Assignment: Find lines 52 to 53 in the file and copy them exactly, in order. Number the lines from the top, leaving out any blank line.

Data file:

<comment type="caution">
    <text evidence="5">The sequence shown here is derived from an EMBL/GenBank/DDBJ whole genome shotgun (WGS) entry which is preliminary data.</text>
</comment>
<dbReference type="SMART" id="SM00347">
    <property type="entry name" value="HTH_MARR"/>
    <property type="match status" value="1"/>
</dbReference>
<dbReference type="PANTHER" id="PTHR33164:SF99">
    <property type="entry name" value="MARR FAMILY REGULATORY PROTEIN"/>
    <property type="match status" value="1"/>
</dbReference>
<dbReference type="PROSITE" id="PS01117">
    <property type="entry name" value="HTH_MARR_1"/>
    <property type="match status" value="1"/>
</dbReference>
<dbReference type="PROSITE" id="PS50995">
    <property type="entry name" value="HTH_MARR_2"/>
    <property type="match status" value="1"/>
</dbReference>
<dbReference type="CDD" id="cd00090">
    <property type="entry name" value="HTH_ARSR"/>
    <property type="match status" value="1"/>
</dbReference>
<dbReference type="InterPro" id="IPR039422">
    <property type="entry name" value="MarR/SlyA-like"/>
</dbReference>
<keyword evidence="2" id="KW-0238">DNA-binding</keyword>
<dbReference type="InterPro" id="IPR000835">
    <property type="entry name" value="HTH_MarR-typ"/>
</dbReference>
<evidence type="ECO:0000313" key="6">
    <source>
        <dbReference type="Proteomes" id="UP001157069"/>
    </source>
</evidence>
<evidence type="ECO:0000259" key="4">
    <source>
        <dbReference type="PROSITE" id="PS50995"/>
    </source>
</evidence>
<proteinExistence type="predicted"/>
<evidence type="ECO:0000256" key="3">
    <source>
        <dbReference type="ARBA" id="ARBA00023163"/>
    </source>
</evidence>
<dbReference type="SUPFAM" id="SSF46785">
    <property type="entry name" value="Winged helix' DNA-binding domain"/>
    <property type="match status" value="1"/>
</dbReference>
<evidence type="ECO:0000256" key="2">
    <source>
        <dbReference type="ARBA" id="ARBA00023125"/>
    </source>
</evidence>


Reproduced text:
    <source>
        <dbReference type="ARBA" id="ARBA00023125"/>